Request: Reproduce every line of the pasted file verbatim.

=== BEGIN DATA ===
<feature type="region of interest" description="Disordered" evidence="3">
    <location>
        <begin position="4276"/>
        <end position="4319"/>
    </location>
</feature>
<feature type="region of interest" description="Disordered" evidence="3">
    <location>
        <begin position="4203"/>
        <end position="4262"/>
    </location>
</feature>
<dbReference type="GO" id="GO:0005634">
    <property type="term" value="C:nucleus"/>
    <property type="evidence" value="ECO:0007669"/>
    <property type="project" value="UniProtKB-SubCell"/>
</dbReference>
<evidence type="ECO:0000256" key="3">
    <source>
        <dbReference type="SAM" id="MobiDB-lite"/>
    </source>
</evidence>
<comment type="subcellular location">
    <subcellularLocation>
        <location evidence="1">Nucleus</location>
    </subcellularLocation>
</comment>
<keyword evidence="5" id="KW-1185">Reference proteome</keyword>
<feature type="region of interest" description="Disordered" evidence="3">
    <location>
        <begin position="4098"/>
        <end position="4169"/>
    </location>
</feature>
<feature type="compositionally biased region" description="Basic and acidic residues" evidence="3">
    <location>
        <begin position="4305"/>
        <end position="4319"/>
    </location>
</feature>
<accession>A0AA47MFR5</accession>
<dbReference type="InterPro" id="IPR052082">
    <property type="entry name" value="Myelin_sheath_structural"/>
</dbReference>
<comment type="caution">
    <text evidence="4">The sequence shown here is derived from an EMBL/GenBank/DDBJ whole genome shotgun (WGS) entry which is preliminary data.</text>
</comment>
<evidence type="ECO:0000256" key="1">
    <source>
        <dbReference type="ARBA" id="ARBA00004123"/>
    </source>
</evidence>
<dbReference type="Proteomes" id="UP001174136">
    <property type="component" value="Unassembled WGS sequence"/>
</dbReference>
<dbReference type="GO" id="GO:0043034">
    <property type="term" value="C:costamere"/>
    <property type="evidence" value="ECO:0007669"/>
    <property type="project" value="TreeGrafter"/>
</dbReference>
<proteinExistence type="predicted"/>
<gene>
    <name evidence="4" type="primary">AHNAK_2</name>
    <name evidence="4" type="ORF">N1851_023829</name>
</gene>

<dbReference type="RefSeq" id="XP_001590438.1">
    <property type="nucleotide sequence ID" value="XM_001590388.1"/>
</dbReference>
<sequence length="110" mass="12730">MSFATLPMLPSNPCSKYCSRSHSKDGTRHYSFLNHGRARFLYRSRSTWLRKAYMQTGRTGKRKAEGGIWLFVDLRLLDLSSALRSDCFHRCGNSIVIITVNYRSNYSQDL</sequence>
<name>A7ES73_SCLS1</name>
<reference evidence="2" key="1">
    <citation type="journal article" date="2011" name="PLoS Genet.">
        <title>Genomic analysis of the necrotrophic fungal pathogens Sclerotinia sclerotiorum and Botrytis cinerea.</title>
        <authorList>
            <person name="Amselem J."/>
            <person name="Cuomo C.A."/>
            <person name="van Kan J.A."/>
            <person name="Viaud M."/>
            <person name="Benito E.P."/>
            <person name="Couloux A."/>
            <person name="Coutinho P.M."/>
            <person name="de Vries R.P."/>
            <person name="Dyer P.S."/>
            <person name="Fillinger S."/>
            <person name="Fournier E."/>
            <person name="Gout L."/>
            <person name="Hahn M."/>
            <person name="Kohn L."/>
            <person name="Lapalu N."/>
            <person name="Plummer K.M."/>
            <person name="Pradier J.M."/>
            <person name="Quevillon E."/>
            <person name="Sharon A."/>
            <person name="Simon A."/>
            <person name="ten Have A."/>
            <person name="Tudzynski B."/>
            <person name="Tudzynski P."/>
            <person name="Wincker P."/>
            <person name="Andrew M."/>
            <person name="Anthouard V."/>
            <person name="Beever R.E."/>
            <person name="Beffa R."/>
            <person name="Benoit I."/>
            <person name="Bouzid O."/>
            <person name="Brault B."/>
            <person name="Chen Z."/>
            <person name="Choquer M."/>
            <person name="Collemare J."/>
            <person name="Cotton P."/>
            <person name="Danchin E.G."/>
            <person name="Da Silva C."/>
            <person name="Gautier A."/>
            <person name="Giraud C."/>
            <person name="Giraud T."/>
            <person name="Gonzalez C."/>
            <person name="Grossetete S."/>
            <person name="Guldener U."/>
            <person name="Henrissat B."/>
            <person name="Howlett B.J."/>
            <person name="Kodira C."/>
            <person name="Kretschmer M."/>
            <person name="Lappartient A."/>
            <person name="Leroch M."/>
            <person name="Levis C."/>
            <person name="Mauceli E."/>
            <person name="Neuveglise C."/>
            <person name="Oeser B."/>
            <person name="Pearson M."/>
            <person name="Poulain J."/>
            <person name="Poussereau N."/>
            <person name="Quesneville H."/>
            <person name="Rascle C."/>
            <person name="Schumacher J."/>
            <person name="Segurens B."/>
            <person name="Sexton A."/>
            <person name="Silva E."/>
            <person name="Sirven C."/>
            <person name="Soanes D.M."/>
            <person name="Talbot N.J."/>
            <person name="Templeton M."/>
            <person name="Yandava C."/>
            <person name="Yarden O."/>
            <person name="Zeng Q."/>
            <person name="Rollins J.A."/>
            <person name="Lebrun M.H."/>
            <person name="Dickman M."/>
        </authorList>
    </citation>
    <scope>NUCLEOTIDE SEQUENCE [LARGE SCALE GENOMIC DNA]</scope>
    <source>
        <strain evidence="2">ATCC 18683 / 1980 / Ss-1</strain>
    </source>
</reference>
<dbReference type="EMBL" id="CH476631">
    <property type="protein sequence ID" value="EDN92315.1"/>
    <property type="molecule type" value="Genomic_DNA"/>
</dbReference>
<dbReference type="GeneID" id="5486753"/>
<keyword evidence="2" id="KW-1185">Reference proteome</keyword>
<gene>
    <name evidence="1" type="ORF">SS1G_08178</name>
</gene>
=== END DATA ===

<feature type="region of interest" description="Disordered" evidence="3">
    <location>
        <begin position="4276"/>
        <end position="4319"/>
    </location>
</feature>
<feature type="region of interest" description="Disordered" evidence="3">
    <location>
        <begin position="4203"/>
        <end position="4262"/>
    </location>
</feature>
<dbReference type="GO" id="GO:0005634">
    <property type="term" value="C:nucleus"/>
    <property type="evidence" value="ECO:0007669"/>
    <property type="project" value="UniProtKB-SubCell"/>
</dbReference>
<evidence type="ECO:0000256" key="3">
    <source>
        <dbReference type="SAM" id="MobiDB-lite"/>
    </source>
</evidence>
<comment type="subcellular location">
    <subcellularLocation>
        <location evidence="1">Nucleus</location>
    </subcellularLocation>
</comment>
<keyword evidence="5" id="KW-1185">Reference proteome</keyword>
<feature type="region of interest" description="Disordered" evidence="3">
    <location>
        <begin position="4098"/>
        <end position="4169"/>
    </location>
</feature>
<feature type="compositionally biased region" description="Basic and acidic residues" evidence="3">
    <location>
        <begin position="4305"/>
        <end position="4319"/>
    </location>
</feature>
<accession>A0AA47MFR5</accession>
<dbReference type="InterPro" id="IPR052082">
    <property type="entry name" value="Myelin_sheath_structural"/>
</dbReference>
<comment type="caution">
    <text evidence="4">The sequence shown here is derived from an EMBL/GenBank/DDBJ whole genome shotgun (WGS) entry which is preliminary data.</text>
</comment>
<evidence type="ECO:0000256" key="1">
    <source>
        <dbReference type="ARBA" id="ARBA00004123"/>
    </source>
</evidence>
<dbReference type="Proteomes" id="UP001174136">
    <property type="component" value="Unassembled WGS sequence"/>
</dbReference>
<dbReference type="GO" id="GO:0043034">
    <property type="term" value="C:costamere"/>
    <property type="evidence" value="ECO:0007669"/>
    <property type="project" value="TreeGrafter"/>
</dbReference>
<proteinExistence type="predicted"/>
<gene>
    <name evidence="4" type="primary">AHNAK_2</name>
    <name evidence="4" type="ORF">N1851_023829</name>
</gene>

<dbReference type="RefSeq" id="XP_001590438.1">
    <property type="nucleotide sequence ID" value="XM_001590388.1"/>
</dbReference>
<sequence length="110" mass="12730">MSFATLPMLPSNPCSKYCSRSHSKDGTRHYSFLNHGRARFLYRSRSTWLRKAYMQTGRTGKRKAEGGIWLFVDLRLLDLSSALRSDCFHRCGNSIVIITVNYRSNYSQDL</sequence>
<name>A7ES73_SCLS1</name>
<reference evidence="2" key="1">
    <citation type="journal article" date="2011" name="PLoS Genet.">
        <title>Genomic analysis of the necrotrophic fungal pathogens Sclerotinia sclerotiorum and Botrytis cinerea.</title>
        <authorList>
            <person name="Amselem J."/>
            <person name="Cuomo C.A."/>
            <person name="van Kan J.A."/>
            <person name="Viaud M."/>
            <person name="Benito E.P."/>
            <person name="Couloux A."/>
            <person name="Coutinho P.M."/>
            <person name="de Vries R.P."/>
            <person name="Dyer P.S."/>
            <person name="Fillinger S."/>
            <person name="Fournier E."/>
            <person name="Gout L."/>
            <person name="Hahn M."/>
            <person name="Kohn L."/>
            <person name="Lapalu N."/>
            <person name="Plummer K.M."/>
            <person name="Pradier J.M."/>
            <person name="Quevillon E."/>
            <person name="Sharon A."/>
            <person name="Simon A."/>
            <person name="ten Have A."/>
            <person name="Tudzynski B."/>
            <person name="Tudzynski P."/>
            <person name="Wincker P."/>
            <person name="Andrew M."/>
            <person name="Anthouard V."/>
            <person name="Beever R.E."/>
            <person name="Beffa R."/>
            <person name="Benoit I."/>
            <person name="Bouzid O."/>
            <person name="Brault B."/>
            <person name="Chen Z."/>
            <person name="Choquer M."/>
            <person name="Collemare J."/>
            <person name="Cotton P."/>
            <person name="Danchin E.G."/>
            <person name="Da Silva C."/>
            <person name="Gautier A."/>
            <person name="Giraud C."/>
            <person name="Giraud T."/>
            <person name="Gonzalez C."/>
            <person name="Grossetete S."/>
            <person name="Guldener U."/>
            <person name="Henrissat B."/>
            <person name="Howlett B.J."/>
            <person name="Kodira C."/>
            <person name="Kretschmer M."/>
            <person name="Lappartient A."/>
            <person name="Leroch M."/>
            <person name="Levis C."/>
            <person name="Mauceli E."/>
            <person name="Neuveglise C."/>
            <person name="Oeser B."/>
            <person name="Pearson M."/>
            <person name="Poulain J."/>
            <person name="Poussereau N."/>
            <person name="Quesneville H."/>
            <person name="Rascle C."/>
            <person name="Schumacher J."/>
            <person name="Segurens B."/>
            <person name="Sexton A."/>
            <person name="Silva E."/>
            <person name="Sirven C."/>
            <person name="Soanes D.M."/>
            <person name="Talbot N.J."/>
            <person name="Templeton M."/>
            <person name="Yandava C."/>
            <person name="Yarden O."/>
            <person name="Zeng Q."/>
            <person name="Rollins J.A."/>
            <person name="Lebrun M.H."/>
            <person name="Dickman M."/>
        </authorList>
    </citation>
    <scope>NUCLEOTIDE SEQUENCE [LARGE SCALE GENOMIC DNA]</scope>
    <source>
        <strain evidence="2">ATCC 18683 / 1980 / Ss-1</strain>
    </source>
</reference>
<dbReference type="EMBL" id="CH476631">
    <property type="protein sequence ID" value="EDN92315.1"/>
    <property type="molecule type" value="Genomic_DNA"/>
</dbReference>
<dbReference type="GeneID" id="5486753"/>
<keyword evidence="2" id="KW-1185">Reference proteome</keyword>
<gene>
    <name evidence="1" type="ORF">SS1G_08178</name>
</gene>